Guillen's argument boils down to the proposition that any employee classified as exempt by a company that does business nationwide is entitled to approval of a collective action for all employees of that business -- who may number in the thousands and be spread across 50 states -- simply based on the employee's testimony that he was required to perform non-exempt tasks. We reject this argument because it ignores the requirement that plaintiff show he is similarly situated to the employees he proposes to include in the collective action with respect to his claim that he performed non-exempt duties. Guillen has simply not made the "modest showing" required by case law that would allow the conclusion that ASMs across the country have been performing the non-exempt duties. As one recent case in this district held, a "geographically concentrated cluster of [store managers] whom [plaintiff] claims were assigned duties inconsistent with their exempt classification . . . is too thin a reed on which to rest a nationwide certification." Vasquez v. Vitamin Shoppe Indus. Inc., 2011 WL 2693712, at * 3 (S.D.N.Y. July 11, 2011); see generally Colson v. Avnet, Inc., 687 F. Supp. 2d 914, 927 (D. Ariz. 2010) (the "mere classification of a group of employees as exempt does not automatically dictate . . . whether collective action notification is appropriate") (citing Vinole v. Countrywide Home Loans, Inc., 571 F.3d 935, 946 (9th Cir. 2009)).
The language in Young noting that collective action approval focuses on "whether the proposed plaintiffs are 'similarly situated' . . . with respect to their allegations that the law has been violated," 229 F.R.D. at 54, was not intended to suggest that mere "allegations" that the proposed class is similarly situated to plaintiff is sufficient to obtain certification. Rather, the plaintiff must provide "actual evidence of a factual nexus between his situation and [the persons] he claims are similarly situated." Prizmic v. Armour, Inc., 2006 WL 1662614, at * 2 (E.D.N.Y. June 12, 2006). Here, Guillen has failed to provide any proof that he is similarly situated to ASMs across the nation. Obviously, his pointing to a common policy at Marshalls regarding the job duties of ASMs provides no proof that other ASMs are performing non-exempt duties, particularly given that all policies and writings from Marshalls dictate just the opposite. See, e.g, Uniform Guide at TJX 249-53. Thus, as we previously stated, "there is virtually no basis on which to conclude that ASMs nationwide are similarly situated to Guillen with respect to his allegation that he spent the majority of his time performing non-managerial tasks." Guillen I, 750 F. Supp. 2d at 479. Guillen's papers do not persuasively distinguish the cases cited in Guillen I that support the elemental notion that a collective action is inappropriate as to all employees of a common employer without a showing that the other employees are similarly situated to the plaintiff with respect to the harm suffered by that plaintiff. See, e.g., Baum v. Shoney's Inc., 1998 WL 968390 (M.D. Fla. Dec. 3, 1998), Laroque v. Domino's Pizza, LLC, 557 F. Supp. 2d 346, 352 (E.D.N.Y.2008); Morales v. Plantworks, Inc., 2006 WL 278154, at *3 (S.D.N.Y. Feb. 2, 2006).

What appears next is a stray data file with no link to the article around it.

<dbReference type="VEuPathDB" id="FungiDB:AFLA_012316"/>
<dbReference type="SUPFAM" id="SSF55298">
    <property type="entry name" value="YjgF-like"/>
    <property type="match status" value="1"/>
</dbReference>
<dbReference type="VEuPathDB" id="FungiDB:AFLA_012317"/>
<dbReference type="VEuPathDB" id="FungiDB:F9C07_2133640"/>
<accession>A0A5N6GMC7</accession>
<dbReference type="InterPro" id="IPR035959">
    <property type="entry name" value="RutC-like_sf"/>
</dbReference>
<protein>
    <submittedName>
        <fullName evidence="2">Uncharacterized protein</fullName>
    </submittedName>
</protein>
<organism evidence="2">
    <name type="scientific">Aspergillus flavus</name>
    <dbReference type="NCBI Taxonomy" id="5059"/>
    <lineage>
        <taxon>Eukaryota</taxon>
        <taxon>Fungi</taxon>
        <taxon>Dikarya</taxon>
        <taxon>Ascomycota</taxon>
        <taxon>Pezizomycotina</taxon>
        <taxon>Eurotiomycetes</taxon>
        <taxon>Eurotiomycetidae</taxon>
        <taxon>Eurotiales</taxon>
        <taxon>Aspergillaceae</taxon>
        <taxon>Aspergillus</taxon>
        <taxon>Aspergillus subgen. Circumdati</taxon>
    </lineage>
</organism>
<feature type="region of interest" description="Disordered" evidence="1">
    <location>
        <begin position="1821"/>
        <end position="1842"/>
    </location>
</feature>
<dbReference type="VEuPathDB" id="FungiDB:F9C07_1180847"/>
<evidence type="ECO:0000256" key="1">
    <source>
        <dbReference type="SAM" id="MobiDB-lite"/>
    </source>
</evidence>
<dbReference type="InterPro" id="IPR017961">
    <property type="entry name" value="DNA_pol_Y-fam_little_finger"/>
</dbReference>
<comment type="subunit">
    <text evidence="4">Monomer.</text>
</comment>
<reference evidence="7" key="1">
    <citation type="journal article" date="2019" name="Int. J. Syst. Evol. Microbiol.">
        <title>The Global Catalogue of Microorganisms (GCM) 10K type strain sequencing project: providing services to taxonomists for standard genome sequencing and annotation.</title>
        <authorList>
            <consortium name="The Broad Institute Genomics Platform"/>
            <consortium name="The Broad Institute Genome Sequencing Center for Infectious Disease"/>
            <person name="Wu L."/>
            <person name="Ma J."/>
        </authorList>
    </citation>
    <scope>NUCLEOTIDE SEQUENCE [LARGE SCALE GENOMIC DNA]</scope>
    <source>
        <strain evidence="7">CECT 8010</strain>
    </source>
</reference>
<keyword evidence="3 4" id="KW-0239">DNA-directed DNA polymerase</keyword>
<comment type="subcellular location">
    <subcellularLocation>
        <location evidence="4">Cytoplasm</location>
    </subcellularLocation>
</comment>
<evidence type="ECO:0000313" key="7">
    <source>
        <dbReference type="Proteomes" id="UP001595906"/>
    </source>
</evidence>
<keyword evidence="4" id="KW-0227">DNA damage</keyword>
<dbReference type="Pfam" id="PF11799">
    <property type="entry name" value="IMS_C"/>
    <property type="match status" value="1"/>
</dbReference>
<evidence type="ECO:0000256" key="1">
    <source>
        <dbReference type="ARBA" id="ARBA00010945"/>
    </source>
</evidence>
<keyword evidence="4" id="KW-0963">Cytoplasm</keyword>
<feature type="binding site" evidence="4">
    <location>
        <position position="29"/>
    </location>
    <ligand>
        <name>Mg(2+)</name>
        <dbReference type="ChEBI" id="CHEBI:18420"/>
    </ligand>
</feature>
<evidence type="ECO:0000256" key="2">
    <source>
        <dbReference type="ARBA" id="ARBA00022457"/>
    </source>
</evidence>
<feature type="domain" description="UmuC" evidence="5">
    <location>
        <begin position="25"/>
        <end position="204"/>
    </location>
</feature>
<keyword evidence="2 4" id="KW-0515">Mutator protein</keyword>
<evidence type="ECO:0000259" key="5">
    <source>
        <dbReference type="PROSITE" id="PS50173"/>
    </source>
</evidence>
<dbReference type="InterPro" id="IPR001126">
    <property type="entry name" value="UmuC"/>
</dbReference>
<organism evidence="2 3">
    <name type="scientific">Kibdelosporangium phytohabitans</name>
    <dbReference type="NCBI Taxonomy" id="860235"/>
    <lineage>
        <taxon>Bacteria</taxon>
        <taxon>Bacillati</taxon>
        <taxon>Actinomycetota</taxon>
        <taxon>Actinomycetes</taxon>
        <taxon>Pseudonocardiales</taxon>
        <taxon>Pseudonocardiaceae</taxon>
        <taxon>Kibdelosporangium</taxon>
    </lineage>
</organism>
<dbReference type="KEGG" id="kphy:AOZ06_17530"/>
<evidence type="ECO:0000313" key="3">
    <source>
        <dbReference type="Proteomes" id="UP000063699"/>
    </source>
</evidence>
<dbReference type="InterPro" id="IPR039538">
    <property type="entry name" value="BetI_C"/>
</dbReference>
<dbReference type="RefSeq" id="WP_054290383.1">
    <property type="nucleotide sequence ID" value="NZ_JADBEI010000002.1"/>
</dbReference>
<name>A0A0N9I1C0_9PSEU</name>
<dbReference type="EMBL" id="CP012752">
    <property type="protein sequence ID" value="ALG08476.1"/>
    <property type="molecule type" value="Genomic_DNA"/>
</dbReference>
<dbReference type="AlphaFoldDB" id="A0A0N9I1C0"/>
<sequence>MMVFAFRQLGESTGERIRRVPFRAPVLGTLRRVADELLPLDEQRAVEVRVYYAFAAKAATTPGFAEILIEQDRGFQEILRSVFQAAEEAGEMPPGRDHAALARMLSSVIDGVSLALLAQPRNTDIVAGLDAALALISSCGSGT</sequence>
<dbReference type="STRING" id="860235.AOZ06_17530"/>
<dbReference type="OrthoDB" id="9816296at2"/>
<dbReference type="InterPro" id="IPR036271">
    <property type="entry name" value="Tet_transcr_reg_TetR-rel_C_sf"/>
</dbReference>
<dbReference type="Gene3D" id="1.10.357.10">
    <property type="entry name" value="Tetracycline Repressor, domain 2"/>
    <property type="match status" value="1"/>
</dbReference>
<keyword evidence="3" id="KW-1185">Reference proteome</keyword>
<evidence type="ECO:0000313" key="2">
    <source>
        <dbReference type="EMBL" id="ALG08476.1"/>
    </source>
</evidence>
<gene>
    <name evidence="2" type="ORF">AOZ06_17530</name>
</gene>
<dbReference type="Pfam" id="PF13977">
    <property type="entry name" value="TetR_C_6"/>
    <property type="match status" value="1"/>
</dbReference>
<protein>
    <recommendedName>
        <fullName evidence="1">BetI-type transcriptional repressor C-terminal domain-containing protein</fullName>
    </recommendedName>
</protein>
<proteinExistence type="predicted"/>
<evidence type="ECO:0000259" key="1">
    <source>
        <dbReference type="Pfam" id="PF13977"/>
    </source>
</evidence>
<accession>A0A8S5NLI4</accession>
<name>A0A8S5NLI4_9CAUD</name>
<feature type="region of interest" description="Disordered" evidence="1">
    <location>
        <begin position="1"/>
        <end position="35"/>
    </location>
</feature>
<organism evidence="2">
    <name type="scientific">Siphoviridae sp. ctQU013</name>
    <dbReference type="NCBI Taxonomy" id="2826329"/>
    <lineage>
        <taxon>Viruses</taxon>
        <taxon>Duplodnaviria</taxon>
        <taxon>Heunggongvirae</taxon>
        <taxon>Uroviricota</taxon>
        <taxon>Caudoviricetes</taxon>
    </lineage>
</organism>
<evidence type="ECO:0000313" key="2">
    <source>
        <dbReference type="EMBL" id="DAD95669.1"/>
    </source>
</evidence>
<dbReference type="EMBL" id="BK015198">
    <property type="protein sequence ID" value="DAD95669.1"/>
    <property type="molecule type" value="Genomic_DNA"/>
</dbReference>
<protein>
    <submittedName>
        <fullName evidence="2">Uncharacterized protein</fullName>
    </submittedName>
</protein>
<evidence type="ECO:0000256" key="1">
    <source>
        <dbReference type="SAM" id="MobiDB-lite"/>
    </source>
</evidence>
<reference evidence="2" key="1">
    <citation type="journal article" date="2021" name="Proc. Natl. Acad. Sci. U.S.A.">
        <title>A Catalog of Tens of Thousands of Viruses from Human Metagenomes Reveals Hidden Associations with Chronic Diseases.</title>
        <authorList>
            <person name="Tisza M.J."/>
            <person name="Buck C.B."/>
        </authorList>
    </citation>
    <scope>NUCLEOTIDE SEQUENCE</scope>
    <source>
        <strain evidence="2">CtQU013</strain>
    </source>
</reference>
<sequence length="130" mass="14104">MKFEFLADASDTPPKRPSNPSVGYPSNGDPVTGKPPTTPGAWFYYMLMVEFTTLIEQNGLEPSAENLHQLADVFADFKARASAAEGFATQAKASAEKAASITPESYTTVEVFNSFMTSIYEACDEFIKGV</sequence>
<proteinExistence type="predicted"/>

Guillen has pointed to several recent cases from this district that he contends support his position. However, these cases are all distinguishable for many of the same reasons we have already discussed. For instance, Raimundi v. Astellas U.S. LLC, 2011 WL 5117030 (S.D.N.Y. Oct. 27, 2011), approved a nationwide class of sales representatives but does not advert to any dispute between the parties as to whether the employees were performing similar tasks nationwide. In Raniere v. Citigroup Inc., - - - F. Supp. 2d - - -, 2011 WL 5881926 (S.D.N.Y. Nov. 22, 2011), the employer had reclassified members of the nationwide class as non-exempt. Id. at *24. Similarly, in Ibea v. Rite Aid Corp., 2011 U.S. Dist. LEXIS 151280 (S.D.N.Y. Jan. 6, 2012), there was evidence that the employer had ultimately eliminated the job title at issue and then offered everyone in that job title non-exempt work. Id. at *6-*7. Other cases cited by Guillen are also inapposite. See, e.g., Malena v. Victoria's Secret Direct, LLC, 2010 WL 4642443, at *4 (S.D.N.Y. Nov. 16, 2010) (no indication that employer disputed that job duties plaintiff says she performed were performed by other individuals in that job title). To the extent any cases cited by Guillen suggest that the mere classification of a job position as exempt is sufficient for a plaintiff to show that persons holding that job position nationwide are "similarly situated" with respect to allegations that the plaintiff was not performing work required by that job title, we respectfully disagree.*fn2